As I experienced so powerfully in my own early life, education can be absolutely transformative. Northumberland is the most sparsely populated county in England, so it is not surprising that our schools are inevitably among the smallest in the country. I therefore warmly welcome the commitment in the education White Paper to provide sparsity funding for every single small rural school, but I hope that this will not be at the expense of schools in urban areas. We need to support schools in all disadvantaged areas if the commitment to life chances is to be realised. That is made very clear in the report on northern schools issued this week by the IPPR North and Teach First, where the gap in secondary education for disadvantaged children is particularly highlighted.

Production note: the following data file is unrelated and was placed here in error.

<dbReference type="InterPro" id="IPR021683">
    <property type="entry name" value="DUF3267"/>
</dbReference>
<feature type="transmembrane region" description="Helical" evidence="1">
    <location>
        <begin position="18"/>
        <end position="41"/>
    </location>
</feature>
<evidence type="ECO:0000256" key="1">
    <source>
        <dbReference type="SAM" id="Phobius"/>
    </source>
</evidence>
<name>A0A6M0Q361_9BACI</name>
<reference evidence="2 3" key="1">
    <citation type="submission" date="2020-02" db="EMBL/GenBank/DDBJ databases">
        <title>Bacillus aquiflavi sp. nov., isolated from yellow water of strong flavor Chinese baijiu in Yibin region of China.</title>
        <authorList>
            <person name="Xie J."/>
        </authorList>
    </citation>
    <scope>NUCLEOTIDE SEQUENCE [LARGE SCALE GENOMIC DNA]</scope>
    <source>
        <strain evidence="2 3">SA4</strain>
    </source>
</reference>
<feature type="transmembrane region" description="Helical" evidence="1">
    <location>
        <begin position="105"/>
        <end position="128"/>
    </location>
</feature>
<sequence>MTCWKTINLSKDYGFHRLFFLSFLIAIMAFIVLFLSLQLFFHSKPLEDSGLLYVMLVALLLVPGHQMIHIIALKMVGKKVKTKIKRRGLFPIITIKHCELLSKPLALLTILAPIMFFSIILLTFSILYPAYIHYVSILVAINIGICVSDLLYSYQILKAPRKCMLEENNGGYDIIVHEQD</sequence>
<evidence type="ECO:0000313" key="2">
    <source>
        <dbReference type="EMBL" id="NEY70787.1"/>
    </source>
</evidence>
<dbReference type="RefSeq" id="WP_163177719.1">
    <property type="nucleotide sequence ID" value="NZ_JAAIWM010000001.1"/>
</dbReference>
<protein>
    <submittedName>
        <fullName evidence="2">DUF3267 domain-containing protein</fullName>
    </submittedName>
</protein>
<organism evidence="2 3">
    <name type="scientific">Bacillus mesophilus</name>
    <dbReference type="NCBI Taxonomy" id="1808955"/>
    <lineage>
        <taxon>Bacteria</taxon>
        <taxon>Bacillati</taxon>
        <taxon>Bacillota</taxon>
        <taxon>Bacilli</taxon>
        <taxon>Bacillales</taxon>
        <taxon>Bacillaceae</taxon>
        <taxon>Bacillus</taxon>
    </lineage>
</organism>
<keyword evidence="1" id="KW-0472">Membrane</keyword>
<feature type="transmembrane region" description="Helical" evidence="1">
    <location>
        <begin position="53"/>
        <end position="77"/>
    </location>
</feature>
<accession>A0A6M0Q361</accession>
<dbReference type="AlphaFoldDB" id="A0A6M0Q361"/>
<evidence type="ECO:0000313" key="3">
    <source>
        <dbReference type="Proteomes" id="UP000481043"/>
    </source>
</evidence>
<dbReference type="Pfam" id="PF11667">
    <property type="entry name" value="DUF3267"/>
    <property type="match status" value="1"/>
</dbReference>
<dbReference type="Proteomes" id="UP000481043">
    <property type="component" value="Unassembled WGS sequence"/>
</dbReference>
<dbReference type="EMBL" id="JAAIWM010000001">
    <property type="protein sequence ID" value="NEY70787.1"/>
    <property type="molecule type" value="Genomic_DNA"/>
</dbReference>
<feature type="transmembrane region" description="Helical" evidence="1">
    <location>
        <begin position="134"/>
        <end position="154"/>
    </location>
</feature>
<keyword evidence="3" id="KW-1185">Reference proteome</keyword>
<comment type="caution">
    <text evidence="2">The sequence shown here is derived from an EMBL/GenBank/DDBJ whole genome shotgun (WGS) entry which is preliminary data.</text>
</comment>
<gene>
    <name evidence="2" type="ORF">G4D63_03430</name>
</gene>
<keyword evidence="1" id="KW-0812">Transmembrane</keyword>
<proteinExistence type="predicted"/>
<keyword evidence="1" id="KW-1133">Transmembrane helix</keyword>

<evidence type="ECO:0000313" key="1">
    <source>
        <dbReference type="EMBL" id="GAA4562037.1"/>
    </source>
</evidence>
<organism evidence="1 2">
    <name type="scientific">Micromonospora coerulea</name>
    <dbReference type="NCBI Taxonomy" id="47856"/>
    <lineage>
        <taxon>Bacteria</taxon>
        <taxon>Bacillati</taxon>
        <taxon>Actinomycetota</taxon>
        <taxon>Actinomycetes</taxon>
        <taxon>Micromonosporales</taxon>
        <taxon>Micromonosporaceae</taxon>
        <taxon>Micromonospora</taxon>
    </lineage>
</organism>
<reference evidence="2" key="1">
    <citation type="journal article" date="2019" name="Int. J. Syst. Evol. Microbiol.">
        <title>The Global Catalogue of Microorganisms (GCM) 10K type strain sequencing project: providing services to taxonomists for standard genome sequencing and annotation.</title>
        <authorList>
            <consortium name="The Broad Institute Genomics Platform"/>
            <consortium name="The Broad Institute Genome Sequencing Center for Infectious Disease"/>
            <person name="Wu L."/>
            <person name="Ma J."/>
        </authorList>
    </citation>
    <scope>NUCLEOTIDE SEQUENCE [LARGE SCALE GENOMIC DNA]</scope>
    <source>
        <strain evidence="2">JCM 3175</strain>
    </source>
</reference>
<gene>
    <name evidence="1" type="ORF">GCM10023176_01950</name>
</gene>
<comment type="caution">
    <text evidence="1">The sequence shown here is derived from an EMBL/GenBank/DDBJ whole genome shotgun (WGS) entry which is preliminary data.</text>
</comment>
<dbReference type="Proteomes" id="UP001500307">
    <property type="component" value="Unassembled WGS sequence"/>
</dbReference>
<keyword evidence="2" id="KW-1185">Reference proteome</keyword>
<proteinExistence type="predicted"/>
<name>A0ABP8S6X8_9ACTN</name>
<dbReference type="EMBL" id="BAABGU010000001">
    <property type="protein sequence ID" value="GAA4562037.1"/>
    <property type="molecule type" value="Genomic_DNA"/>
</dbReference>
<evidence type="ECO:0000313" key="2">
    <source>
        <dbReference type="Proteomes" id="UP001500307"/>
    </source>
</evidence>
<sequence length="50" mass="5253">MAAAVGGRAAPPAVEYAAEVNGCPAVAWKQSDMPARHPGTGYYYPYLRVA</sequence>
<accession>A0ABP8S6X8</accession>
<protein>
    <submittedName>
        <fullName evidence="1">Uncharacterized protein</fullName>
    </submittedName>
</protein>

The northern powerhouse will be anything but unless there is a 100% commitment to adequate funding—funding for education, apprenticeships and the infrastructure that the north-east needs. It would be this kind of vision and commitment that would make a real difference.

Extracts from the speeches of other Members:

Baroness Jones of Whitchurch (Lab): I have particular pleasure in welcoming the right reverend Prelate the Bishop of Newcastle to the debate. I look forward to her maiden speech and to the very particular perspective and wisdom that she will bring to the work of the House in years to come.

Lord Palmer (CB): My Lords, I am delighted and honoured to congratulate the right reverend Prelate the Bishop of Newcastle. My only qualification in doing so is that I live just 10 miles out of her wild and wonderful diocese just across the border from her most northern outpost in Berwick-upon-Tweed. Her diocese could not be more different from her last post in Lewisham. As she said, her predecessor was a much-loved, respected and active Member of this House and I feel certain that she will follow in his illustrious footsteps.